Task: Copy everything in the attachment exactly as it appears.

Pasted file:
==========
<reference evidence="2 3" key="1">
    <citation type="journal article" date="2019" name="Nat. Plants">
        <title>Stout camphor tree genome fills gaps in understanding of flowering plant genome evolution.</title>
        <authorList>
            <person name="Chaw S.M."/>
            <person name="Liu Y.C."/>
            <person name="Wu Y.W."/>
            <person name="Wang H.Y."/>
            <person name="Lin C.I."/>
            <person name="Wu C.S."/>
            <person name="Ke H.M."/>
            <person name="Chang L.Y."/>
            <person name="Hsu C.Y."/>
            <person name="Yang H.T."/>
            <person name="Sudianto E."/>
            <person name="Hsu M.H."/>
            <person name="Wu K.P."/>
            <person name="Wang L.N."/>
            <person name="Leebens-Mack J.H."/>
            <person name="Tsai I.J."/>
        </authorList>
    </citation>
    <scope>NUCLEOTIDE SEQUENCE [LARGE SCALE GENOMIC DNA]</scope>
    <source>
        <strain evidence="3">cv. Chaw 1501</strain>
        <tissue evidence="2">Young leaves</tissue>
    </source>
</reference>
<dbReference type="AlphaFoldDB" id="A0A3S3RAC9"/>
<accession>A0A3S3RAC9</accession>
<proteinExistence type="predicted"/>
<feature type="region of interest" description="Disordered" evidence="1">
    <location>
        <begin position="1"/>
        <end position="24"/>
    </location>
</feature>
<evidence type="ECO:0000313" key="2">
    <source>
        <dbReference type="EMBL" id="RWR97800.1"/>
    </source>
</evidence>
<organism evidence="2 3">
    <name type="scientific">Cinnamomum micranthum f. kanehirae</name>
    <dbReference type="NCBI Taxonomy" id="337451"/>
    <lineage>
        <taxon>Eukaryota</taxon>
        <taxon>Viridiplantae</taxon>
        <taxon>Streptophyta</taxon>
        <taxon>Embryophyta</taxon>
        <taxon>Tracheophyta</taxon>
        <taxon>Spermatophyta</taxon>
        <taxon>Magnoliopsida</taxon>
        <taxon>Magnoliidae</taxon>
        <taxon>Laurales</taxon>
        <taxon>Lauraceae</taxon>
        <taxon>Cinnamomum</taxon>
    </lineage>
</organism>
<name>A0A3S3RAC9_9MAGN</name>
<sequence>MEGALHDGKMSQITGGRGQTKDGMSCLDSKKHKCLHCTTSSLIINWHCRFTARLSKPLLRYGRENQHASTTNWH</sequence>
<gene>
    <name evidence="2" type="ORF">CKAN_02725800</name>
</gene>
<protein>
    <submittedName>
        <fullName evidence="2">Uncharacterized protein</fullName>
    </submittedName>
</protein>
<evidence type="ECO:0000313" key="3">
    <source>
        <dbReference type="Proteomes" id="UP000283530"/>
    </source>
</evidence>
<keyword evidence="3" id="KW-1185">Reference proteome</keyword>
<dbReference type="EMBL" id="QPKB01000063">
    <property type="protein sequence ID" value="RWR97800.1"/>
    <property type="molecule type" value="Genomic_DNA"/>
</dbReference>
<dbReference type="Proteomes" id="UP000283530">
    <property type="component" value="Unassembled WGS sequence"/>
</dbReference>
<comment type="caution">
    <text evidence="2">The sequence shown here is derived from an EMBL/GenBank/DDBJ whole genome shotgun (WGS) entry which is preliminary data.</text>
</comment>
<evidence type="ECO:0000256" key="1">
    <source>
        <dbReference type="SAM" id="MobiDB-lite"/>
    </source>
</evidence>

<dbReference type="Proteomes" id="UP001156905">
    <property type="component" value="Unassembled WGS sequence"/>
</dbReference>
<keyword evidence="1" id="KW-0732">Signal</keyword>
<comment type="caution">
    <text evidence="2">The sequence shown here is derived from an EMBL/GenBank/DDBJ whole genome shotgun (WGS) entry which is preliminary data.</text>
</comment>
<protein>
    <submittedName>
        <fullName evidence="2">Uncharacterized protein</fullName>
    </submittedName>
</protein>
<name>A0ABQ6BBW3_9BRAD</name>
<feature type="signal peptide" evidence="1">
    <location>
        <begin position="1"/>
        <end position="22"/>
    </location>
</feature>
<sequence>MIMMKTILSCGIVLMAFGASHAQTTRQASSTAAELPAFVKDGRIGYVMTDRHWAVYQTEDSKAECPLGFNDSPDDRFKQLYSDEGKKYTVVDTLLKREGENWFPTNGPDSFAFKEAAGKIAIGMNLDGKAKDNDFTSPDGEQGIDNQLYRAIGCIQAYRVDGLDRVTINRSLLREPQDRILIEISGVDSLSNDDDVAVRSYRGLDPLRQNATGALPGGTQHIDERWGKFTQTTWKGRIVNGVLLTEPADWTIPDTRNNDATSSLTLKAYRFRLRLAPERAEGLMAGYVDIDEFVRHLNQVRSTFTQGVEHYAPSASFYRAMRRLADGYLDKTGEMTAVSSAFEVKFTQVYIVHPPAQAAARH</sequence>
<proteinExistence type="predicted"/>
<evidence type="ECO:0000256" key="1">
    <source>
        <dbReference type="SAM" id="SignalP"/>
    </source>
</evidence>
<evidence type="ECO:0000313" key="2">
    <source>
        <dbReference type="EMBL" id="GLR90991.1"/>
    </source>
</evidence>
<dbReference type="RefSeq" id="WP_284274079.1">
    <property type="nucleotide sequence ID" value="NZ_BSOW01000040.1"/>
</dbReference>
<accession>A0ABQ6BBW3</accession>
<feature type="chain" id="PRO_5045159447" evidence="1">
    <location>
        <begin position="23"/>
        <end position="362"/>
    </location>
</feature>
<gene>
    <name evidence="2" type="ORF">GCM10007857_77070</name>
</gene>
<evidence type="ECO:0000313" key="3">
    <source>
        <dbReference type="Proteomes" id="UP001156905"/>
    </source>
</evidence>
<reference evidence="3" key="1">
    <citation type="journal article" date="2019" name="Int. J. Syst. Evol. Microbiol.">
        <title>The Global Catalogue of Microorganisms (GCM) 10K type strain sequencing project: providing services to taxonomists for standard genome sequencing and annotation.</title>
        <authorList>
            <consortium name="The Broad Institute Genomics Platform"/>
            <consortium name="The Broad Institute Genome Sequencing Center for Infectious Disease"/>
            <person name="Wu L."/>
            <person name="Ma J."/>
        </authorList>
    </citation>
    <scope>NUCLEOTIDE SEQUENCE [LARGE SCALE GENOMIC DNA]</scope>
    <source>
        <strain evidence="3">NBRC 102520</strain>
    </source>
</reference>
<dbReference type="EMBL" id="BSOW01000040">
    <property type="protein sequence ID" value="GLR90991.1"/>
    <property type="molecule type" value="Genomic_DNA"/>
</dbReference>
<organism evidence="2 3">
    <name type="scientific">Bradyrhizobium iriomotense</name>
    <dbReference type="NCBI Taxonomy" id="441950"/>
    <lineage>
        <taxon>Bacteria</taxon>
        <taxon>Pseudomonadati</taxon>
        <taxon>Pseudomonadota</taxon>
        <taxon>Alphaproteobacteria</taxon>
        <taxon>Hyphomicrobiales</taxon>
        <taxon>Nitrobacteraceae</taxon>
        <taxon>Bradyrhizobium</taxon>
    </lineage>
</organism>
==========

<reference evidence="2 3" key="1">
    <citation type="journal article" date="2019" name="Nat. Plants">
        <title>Stout camphor tree genome fills gaps in understanding of flowering plant genome evolution.</title>
        <authorList>
            <person name="Chaw S.M."/>
            <person name="Liu Y.C."/>
            <person name="Wu Y.W."/>
            <person name="Wang H.Y."/>
            <person name="Lin C.I."/>
            <person name="Wu C.S."/>
            <person name="Ke H.M."/>
            <person name="Chang L.Y."/>
            <person name="Hsu C.Y."/>
            <person name="Yang H.T."/>
            <person name="Sudianto E."/>
            <person name="Hsu M.H."/>
            <person name="Wu K.P."/>
            <person name="Wang L.N."/>
            <person name="Leebens-Mack J.H."/>
            <person name="Tsai I.J."/>
        </authorList>
    </citation>
    <scope>NUCLEOTIDE SEQUENCE [LARGE SCALE GENOMIC DNA]</scope>
    <source>
        <strain evidence="3">cv. Chaw 1501</strain>
        <tissue evidence="2">Young leaves</tissue>
    </source>
</reference>
<dbReference type="AlphaFoldDB" id="A0A3S3RAC9"/>
<accession>A0A3S3RAC9</accession>
<proteinExistence type="predicted"/>
<feature type="region of interest" description="Disordered" evidence="1">
    <location>
        <begin position="1"/>
        <end position="24"/>
    </location>
</feature>
<evidence type="ECO:0000313" key="2">
    <source>
        <dbReference type="EMBL" id="RWR97800.1"/>
    </source>
</evidence>
<organism evidence="2 3">
    <name type="scientific">Cinnamomum micranthum f. kanehirae</name>
    <dbReference type="NCBI Taxonomy" id="337451"/>
    <lineage>
        <taxon>Eukaryota</taxon>
        <taxon>Viridiplantae</taxon>
        <taxon>Streptophyta</taxon>
        <taxon>Embryophyta</taxon>
        <taxon>Tracheophyta</taxon>
        <taxon>Spermatophyta</taxon>
        <taxon>Magnoliopsida</taxon>
        <taxon>Magnoliidae</taxon>
        <taxon>Laurales</taxon>
        <taxon>Lauraceae</taxon>
        <taxon>Cinnamomum</taxon>
    </lineage>
</organism>
<name>A0A3S3RAC9_9MAGN</name>
<sequence>MEGALHDGKMSQITGGRGQTKDGMSCLDSKKHKCLHCTTSSLIINWHCRFTARLSKPLLRYGRENQHASTTNWH</sequence>
<gene>
    <name evidence="2" type="ORF">CKAN_02725800</name>
</gene>
<protein>
    <submittedName>
        <fullName evidence="2">Uncharacterized protein</fullName>
    </submittedName>
</protein>
<evidence type="ECO:0000313" key="3">
    <source>
        <dbReference type="Proteomes" id="UP000283530"/>
    </source>
</evidence>
<keyword evidence="3" id="KW-1185">Reference proteome</keyword>
<dbReference type="EMBL" id="QPKB01000063">
    <property type="protein sequence ID" value="RWR97800.1"/>
    <property type="molecule type" value="Genomic_DNA"/>
</dbReference>
<dbReference type="Proteomes" id="UP000283530">
    <property type="component" value="Unassembled WGS sequence"/>
</dbReference>
<comment type="caution">
    <text evidence="2">The sequence shown here is derived from an EMBL/GenBank/DDBJ whole genome shotgun (WGS) entry which is preliminary data.</text>
</comment>
<evidence type="ECO:0000256" key="1">
    <source>
        <dbReference type="SAM" id="MobiDB-lite"/>
    </source>
</evidence>

<dbReference type="Proteomes" id="UP001156905">
    <property type="component" value="Unassembled WGS sequence"/>
</dbReference>
<keyword evidence="1" id="KW-0732">Signal</keyword>
<comment type="caution">
    <text evidence="2">The sequence shown here is derived from an EMBL/GenBank/DDBJ whole genome shotgun (WGS) entry which is preliminary data.</text>
</comment>
<protein>
    <submittedName>
        <fullName evidence="2">Uncharacterized protein</fullName>
    </submittedName>
</protein>
<name>A0ABQ6BBW3_9BRAD</name>
<feature type="signal peptide" evidence="1">
    <location>
        <begin position="1"/>
        <end position="22"/>
    </location>
</feature>
<sequence>MIMMKTILSCGIVLMAFGASHAQTTRQASSTAAELPAFVKDGRIGYVMTDRHWAVYQTEDSKAECPLGFNDSPDDRFKQLYSDEGKKYTVVDTLLKREGENWFPTNGPDSFAFKEAAGKIAIGMNLDGKAKDNDFTSPDGEQGIDNQLYRAIGCIQAYRVDGLDRVTINRSLLREPQDRILIEISGVDSLSNDDDVAVRSYRGLDPLRQNATGALPGGTQHIDERWGKFTQTTWKGRIVNGVLLTEPADWTIPDTRNNDATSSLTLKAYRFRLRLAPERAEGLMAGYVDIDEFVRHLNQVRSTFTQGVEHYAPSASFYRAMRRLADGYLDKTGEMTAVSSAFEVKFTQVYIVHPPAQAAARH</sequence>
<proteinExistence type="predicted"/>
<evidence type="ECO:0000256" key="1">
    <source>
        <dbReference type="SAM" id="SignalP"/>
    </source>
</evidence>
<evidence type="ECO:0000313" key="2">
    <source>
        <dbReference type="EMBL" id="GLR90991.1"/>
    </source>
</evidence>
<dbReference type="RefSeq" id="WP_284274079.1">
    <property type="nucleotide sequence ID" value="NZ_BSOW01000040.1"/>
</dbReference>
<accession>A0ABQ6BBW3</accession>
<feature type="chain" id="PRO_5045159447" evidence="1">
    <location>
        <begin position="23"/>
        <end position="362"/>
    </location>
</feature>
<gene>
    <name evidence="2" type="ORF">GCM10007857_77070</name>
</gene>
<evidence type="ECO:0000313" key="3">
    <source>
        <dbReference type="Proteomes" id="UP001156905"/>
    </source>
</evidence>
<reference evidence="3" key="1">
    <citation type="journal article" date="2019" name="Int. J. Syst. Evol. Microbiol.">
        <title>The Global Catalogue of Microorganisms (GCM) 10K type strain sequencing project: providing services to taxonomists for standard genome sequencing and annotation.</title>
        <authorList>
            <consortium name="The Broad Institute Genomics Platform"/>
            <consortium name="The Broad Institute Genome Sequencing Center for Infectious Disease"/>
            <person name="Wu L."/>
            <person name="Ma J."/>
        </authorList>
    </citation>
    <scope>NUCLEOTIDE SEQUENCE [LARGE SCALE GENOMIC DNA]</scope>
    <source>
        <strain evidence="3">NBRC 102520</strain>
    </source>
</reference>
<dbReference type="EMBL" id="BSOW01000040">
    <property type="protein sequence ID" value="GLR90991.1"/>
    <property type="molecule type" value="Genomic_DNA"/>
</dbReference>
<organism evidence="2 3">
    <name type="scientific">Bradyrhizobium iriomotense</name>
    <dbReference type="NCBI Taxonomy" id="441950"/>
    <lineage>
        <taxon>Bacteria</taxon>
        <taxon>Pseudomonadati</taxon>
        <taxon>Pseudomonadota</taxon>
        <taxon>Alphaproteobacteria</taxon>
        <taxon>Hyphomicrobiales</taxon>
        <taxon>Nitrobacteraceae</taxon>
        <taxon>Bradyrhizobium</taxon>
    </lineage>
</organism>